The break in flow is kind of required... I COULD display a disabled password field for the purpose of showing it... I instead opted for having a hidden password field (by size/opacity) so that password managers and auto-fill can populate it... when the user clicks next, the password field will be filled and continue. I could just try logging in with the entered password, if populated then display the password field without error, but this would/should probably count against the bad password attempts.
There's no perfect way here... dealing with the blur event for the text field for similar behavior will also cause alien events and mess with accessibility. Having a clear "Next" is at least a consistent in terms of a11y.
We measured a 20% loss in users per click for the previous sign-up flow. That was quite a shock to see.
I have many passwords configured with:
1. Type username
2. Type <ret>
3. Pause 750ms
4. Type password
5. Type <ret>
It's already plaintext when it's typed. If there's a keylogger on my machine, they're getting the password.
If it's typed into another field, I'm really not concerned. I'm not logged in yet. So if it gets typed somewhere and submitted through a form, it may end up in a log somewhere un-associated with my username.
If the concern is that it's seen in public, this is valid, I guess, but not a concern for me. I access private services in private. Probably 90% of my computing is done in my home.
The layman is not concerned with the issue I was responding to. I agree with you that the login forms should be better. But I am making a point that "it breaks my password manager" can be answered with "get a better password manager, or learn better how to use yours."
Did you ride the bus today? Did you notice whether they removed one of the ads you saw yesterday? Yeah, neither did I.
These are pretty good signs it's at best useless and at worst harmful.
Type into the form and press return and... it clicks the 'forgotten password' link. I'd love to know the UX behind such a significant change to normal behaviour.
If you have a B2B product where your customer provides an IdP for their users, then provide them with a login link that is tuned for corporate users - e.g. example.com/login/sso. On this page you have a single input box for an email address. Most corporate users will simply bookmark this page and never know that another login page exists.
If you have individual users, then have another login page - say, example.com/login, with a prompt like "<Button for FB login> <Button for Google login> <Button for Apple login> <Button for Corporate login> Or, enter a username and password below: <username field> <password field>". If the user clicks <Button for Corporate login> then it takes them to example.com/login/sso. If the user has a corporate SSO but tries to fill in the password field anyway, process the login request according to the corporate IdP while throwing out whatever was in the password field.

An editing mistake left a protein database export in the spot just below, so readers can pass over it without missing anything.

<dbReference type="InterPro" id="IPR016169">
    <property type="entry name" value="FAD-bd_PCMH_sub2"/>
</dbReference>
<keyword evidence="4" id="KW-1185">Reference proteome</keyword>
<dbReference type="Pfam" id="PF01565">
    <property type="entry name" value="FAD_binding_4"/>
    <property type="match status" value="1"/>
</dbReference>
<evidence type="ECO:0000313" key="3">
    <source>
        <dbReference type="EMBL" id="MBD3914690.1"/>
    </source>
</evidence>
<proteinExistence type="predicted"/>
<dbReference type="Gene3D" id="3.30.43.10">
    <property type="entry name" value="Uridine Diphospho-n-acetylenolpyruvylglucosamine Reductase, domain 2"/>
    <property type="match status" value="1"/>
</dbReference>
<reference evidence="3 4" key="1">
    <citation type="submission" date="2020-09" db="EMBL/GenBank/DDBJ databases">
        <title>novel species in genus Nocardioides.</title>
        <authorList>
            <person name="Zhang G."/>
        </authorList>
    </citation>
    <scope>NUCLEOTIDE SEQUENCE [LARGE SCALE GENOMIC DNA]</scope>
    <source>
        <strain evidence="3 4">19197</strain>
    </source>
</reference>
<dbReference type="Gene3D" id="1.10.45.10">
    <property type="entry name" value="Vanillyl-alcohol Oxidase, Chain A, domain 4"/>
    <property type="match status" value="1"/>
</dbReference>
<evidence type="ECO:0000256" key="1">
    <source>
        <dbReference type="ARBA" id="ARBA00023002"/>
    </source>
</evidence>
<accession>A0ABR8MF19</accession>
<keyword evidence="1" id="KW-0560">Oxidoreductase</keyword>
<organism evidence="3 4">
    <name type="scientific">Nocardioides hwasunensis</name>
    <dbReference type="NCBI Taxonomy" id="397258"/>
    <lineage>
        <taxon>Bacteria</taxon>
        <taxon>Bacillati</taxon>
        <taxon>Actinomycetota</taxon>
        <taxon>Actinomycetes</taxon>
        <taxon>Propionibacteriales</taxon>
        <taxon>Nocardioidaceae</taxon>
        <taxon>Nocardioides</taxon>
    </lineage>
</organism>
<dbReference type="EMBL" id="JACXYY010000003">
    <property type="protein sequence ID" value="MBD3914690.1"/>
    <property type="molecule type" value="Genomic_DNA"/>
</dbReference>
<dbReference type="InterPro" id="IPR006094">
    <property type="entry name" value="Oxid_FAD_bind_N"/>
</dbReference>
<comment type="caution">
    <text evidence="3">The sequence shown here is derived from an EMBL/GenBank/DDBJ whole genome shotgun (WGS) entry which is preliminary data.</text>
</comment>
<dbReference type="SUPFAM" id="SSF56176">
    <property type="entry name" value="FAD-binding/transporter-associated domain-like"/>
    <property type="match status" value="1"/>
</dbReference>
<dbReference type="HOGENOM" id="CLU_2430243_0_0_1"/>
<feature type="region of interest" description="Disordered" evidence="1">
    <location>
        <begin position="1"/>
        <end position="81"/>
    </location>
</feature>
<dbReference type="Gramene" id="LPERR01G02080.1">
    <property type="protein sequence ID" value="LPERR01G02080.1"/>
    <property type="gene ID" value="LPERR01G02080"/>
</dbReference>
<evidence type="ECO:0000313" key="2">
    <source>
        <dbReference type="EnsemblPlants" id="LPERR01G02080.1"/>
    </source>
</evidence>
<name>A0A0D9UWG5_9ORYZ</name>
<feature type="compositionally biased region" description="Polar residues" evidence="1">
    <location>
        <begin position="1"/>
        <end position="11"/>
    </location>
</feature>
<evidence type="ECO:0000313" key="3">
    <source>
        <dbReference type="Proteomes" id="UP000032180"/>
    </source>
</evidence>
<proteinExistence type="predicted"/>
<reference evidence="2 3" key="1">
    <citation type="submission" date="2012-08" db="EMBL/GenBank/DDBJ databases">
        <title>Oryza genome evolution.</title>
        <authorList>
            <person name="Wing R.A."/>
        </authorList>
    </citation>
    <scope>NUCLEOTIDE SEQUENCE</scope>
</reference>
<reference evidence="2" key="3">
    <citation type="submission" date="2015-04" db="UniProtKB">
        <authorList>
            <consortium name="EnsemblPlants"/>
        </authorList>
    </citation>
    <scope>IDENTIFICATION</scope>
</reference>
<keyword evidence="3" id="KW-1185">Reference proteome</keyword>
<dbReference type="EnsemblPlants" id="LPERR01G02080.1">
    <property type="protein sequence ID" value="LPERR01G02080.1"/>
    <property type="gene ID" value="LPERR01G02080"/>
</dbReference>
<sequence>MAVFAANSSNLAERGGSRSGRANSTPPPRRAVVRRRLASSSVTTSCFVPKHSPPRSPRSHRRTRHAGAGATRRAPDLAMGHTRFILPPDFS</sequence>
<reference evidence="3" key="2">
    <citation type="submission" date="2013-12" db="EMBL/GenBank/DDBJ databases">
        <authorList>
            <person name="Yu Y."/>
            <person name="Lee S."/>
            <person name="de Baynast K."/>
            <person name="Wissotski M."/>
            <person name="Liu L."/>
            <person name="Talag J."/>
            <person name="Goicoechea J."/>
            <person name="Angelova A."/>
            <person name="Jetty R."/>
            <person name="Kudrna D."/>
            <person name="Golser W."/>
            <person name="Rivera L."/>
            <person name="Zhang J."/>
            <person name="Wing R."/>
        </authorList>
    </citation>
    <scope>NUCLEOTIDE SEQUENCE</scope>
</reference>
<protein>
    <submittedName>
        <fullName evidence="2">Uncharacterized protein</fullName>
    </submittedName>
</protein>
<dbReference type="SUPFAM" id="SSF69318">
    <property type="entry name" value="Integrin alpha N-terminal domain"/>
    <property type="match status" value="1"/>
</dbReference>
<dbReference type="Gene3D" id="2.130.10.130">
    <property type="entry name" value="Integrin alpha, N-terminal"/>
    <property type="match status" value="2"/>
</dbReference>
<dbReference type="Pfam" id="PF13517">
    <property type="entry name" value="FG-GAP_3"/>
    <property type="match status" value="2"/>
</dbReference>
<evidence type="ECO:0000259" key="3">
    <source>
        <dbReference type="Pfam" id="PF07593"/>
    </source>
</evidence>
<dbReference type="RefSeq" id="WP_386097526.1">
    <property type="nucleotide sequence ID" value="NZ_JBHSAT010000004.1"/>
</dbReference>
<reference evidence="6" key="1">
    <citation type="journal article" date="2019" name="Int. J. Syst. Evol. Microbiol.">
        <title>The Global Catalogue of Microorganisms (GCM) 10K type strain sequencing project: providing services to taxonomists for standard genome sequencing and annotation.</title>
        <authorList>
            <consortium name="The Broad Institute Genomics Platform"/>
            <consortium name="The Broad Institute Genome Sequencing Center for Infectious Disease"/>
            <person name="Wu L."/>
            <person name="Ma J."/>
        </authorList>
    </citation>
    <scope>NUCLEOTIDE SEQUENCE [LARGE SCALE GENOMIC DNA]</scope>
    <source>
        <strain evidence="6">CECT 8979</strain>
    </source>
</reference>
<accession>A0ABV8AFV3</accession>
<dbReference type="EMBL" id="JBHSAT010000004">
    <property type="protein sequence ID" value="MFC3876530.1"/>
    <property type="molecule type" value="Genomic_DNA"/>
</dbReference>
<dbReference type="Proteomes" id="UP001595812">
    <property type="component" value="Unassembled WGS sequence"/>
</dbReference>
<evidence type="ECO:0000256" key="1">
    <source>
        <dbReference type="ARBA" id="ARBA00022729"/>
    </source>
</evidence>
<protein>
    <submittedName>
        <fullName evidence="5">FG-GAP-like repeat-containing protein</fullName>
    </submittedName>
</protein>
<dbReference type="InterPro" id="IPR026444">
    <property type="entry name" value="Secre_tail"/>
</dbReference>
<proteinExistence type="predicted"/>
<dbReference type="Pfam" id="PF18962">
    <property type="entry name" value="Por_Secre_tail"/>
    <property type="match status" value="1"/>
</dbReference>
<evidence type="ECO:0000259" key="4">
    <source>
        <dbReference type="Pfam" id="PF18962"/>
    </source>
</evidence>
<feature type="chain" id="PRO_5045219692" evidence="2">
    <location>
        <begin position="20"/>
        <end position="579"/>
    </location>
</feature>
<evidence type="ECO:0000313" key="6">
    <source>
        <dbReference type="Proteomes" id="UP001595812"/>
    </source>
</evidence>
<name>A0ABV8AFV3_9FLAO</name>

In the background use an ajax call to your server to validate the bloom filter. If you got a false positive then revert the UI to the password enabled version, but this will be extremely uncommon with the right size of bloom filter.
P.S.: It's been a long time since I used Safari Online. Hence the past tense in the description above. It probably still has the same behavior.
1) Are you increasing user friction?
2) Have you significantly reduced the workload of the attacker?
If 1) is yes, then it should be a no-go. A certain baseline amount of user friction is necessary for security. However, any additional friction is going to result in overall worse security for the site. You want your users to be using properly implemented password vaults. Don't get in their way.
If 2) is no, or "only in obscure circumstances," then it's a no-go. Cost-benefit doesn't work out. See 1)
EDIT: updated my comment to reflect that conditional logic may expose existence of account, but does not necessarily do it.
Also, two-step form doesn't mean that you have to check username existence after the first step. But, again, this is useless as mentioned above.
While we're at it, can we also say forcing 2nd party apps to use Oauth is nonsense that doesn't help anyone do anything.
Option three: "It simplifies the page, doesn't require a lookup of the domain, but could be clunky for the platform's SAML users."
Twilio is clearly aware of the other ways of handling this.